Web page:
Nonfiction > Henry Craik, ed. > English Prose > Vol. V. Nineteenth Century
Henry Craik, ed.  English Prose.  1916.
Vol. V. Nineteenth Century
By Sir Humphry Davy (1778–1829)
From Works

AMONGST a people of conquerors, disposed to sensuality and luxury even from the spirit of their religion, and romantic and magnificent in their views of power, it was not to be expected that any new knowledge should be followed in a rational and philosophic manner; and the early chemical discoveries led to the pursuit of alchemy, the objects of which were to produce a substance capable of converting all other metals into gold; and an universal remedy calculated indefinitely to prolong the period of human life.
  Reasonings upon the nature of metals, and the composition of the philosopher’s stone, form a principal part of the treatises ascribed to Gebar; and the disciples of the school of Bagdat seem to have been the first professed alchemists.  2
  It required strong motives to induce men to pursue the tedious and disgusting processes of the furnace; but labourers could hardly be wanting, when prospects so brilliant and magnificent were offered to them; the means of procuring unbounded wealth; of forming a paradise on earth; and of enjoying an immortality depending on their own powers.  3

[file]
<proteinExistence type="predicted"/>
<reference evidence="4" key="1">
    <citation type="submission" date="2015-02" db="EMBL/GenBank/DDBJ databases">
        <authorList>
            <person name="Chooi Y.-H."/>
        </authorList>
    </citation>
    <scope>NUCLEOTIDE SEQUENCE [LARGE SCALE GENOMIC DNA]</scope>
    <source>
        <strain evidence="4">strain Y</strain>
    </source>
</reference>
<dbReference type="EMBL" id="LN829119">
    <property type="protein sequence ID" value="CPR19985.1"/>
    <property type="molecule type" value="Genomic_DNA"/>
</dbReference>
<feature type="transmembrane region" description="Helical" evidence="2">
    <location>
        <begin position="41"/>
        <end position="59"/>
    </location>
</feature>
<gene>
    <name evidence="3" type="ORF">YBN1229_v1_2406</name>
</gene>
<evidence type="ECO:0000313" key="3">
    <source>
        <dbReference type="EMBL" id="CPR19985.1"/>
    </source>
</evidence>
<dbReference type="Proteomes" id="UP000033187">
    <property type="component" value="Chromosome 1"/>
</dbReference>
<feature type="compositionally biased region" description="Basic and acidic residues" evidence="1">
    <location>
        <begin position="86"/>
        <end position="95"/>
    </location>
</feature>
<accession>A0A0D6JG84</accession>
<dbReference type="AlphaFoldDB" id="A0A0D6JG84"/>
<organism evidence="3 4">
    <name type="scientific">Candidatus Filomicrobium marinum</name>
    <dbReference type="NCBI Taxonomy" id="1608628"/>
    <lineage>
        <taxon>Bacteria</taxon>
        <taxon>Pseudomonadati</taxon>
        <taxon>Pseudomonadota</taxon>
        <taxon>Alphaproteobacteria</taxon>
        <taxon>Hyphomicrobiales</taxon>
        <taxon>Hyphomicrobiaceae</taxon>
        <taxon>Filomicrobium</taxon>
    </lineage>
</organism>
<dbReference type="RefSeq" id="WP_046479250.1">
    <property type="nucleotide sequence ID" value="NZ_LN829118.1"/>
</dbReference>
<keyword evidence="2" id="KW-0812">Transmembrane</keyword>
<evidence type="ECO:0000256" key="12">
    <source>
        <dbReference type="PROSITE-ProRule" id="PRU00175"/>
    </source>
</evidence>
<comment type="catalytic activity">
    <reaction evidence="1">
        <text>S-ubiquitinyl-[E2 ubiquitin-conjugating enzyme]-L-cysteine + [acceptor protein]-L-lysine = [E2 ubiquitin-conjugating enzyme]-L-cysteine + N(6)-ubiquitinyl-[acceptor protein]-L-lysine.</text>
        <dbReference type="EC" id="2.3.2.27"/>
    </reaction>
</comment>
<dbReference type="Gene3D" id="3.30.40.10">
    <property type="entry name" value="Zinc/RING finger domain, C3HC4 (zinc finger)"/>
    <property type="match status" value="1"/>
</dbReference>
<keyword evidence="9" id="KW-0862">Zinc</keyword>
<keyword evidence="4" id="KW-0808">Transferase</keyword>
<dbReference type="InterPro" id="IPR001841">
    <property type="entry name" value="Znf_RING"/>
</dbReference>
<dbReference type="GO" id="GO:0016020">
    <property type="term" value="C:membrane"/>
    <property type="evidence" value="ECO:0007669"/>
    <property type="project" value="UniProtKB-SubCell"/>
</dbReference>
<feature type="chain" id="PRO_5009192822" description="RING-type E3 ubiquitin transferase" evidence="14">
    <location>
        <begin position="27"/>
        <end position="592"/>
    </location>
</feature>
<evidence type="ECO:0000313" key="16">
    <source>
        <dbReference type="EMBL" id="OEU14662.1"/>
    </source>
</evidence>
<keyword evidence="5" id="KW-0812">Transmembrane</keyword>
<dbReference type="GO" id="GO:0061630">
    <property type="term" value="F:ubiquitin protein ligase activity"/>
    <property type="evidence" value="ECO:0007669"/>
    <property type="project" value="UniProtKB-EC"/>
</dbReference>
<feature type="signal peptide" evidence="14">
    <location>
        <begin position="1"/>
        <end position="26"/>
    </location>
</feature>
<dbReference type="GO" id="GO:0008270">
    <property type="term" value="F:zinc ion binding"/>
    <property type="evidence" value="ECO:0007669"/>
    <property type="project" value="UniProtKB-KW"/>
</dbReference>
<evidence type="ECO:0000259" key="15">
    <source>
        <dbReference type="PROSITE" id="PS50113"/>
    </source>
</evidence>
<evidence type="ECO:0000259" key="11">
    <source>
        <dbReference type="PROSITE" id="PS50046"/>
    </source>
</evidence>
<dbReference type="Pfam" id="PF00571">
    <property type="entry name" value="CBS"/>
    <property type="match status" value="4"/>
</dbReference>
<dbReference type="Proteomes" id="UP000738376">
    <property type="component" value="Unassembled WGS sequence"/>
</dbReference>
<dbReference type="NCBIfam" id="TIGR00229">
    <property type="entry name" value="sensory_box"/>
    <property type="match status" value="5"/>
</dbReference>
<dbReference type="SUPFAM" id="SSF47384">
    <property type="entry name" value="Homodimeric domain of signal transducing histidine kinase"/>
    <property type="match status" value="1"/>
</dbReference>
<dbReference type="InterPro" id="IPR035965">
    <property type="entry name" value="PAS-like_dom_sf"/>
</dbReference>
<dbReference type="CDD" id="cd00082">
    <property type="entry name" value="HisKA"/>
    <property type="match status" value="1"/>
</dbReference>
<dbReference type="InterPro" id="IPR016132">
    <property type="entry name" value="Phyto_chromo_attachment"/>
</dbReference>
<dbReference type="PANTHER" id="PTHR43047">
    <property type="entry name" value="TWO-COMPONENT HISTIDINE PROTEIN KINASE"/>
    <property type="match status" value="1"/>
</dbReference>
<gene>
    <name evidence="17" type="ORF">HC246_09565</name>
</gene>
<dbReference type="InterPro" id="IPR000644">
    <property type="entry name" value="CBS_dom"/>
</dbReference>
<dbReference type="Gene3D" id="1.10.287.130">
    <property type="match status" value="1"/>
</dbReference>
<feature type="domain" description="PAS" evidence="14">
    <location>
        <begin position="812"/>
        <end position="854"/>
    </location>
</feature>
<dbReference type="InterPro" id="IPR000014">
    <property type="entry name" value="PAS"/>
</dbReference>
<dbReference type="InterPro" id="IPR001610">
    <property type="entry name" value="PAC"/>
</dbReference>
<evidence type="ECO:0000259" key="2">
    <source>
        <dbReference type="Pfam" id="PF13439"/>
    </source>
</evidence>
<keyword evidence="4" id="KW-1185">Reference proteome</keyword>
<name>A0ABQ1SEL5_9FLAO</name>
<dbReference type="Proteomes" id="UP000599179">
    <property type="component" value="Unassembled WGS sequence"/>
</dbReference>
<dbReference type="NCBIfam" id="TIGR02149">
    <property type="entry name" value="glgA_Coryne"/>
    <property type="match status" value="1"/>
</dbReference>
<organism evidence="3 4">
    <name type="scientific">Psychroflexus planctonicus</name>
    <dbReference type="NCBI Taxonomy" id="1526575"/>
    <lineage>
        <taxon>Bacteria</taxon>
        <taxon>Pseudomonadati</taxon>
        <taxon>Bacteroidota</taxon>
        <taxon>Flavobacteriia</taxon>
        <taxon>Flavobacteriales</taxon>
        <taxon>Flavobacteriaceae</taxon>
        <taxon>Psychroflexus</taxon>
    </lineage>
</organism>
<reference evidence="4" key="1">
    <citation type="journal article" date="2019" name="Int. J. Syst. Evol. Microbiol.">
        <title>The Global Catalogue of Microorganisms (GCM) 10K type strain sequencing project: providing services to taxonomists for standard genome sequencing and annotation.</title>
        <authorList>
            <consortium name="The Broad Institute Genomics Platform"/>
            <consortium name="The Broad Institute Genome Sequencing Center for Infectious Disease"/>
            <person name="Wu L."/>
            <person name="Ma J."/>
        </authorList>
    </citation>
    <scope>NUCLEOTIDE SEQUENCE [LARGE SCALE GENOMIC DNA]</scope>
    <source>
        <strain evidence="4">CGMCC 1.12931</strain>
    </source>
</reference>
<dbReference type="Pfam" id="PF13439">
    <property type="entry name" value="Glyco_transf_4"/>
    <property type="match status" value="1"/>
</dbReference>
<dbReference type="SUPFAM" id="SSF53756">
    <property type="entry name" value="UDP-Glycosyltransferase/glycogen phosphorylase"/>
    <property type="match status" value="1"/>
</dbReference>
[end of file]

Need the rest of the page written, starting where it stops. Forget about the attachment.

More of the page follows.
The processes supposed to relate to the transmutation of metals, and the elixir of life, were probably first made known to the Europeans during the time of the crusades; and many of the warriors who, animated with visionary plans of conquest, fought the battles of their religion on the plains of Palestine, seemed to have returned to their native countries under the influence of a new delusion.  4
  The public spirit of the west was calculated to assist the progress of all pursuits that carried with them an air of mysticism. Warm with the ardour of an extending and exalted religion, men were much more disposed to believe than to reason: the love of knowledge and power is instinctive in the human mind; in darkness it desires light, and follows it with enthusiasm even when appearing merely in delusive glimmerings.  5
  The records of the middle ages contain a great variety of anecdotes relating to the transmutation of metals, and the views or pretensions of persons considered as adepts in alchemy; these early periods constitute what may be regarded as the heroic or fabulous ages of chemistry. Some of the alchemists were low imposters, whose object was to delude the credulous and the ignorant; others seemed to have deceived themselves with vain hopes; but all followed the pursuit as a secret and mysterious study. The processes were communicated only to chosen disciples, and being veiled in the most enigmatic and obscure language, their importance was enhanced by the concealment. In all times men are governed more by what they desire or fear, than by what they know; and in this age it was peculiarly easy to deceive, but difficult to enlighten the public mind; truths were discovered, but they were blended with the false and marvellous, and another era was required to separate them from absurdities, and to demonstrate their importance and uses.  6

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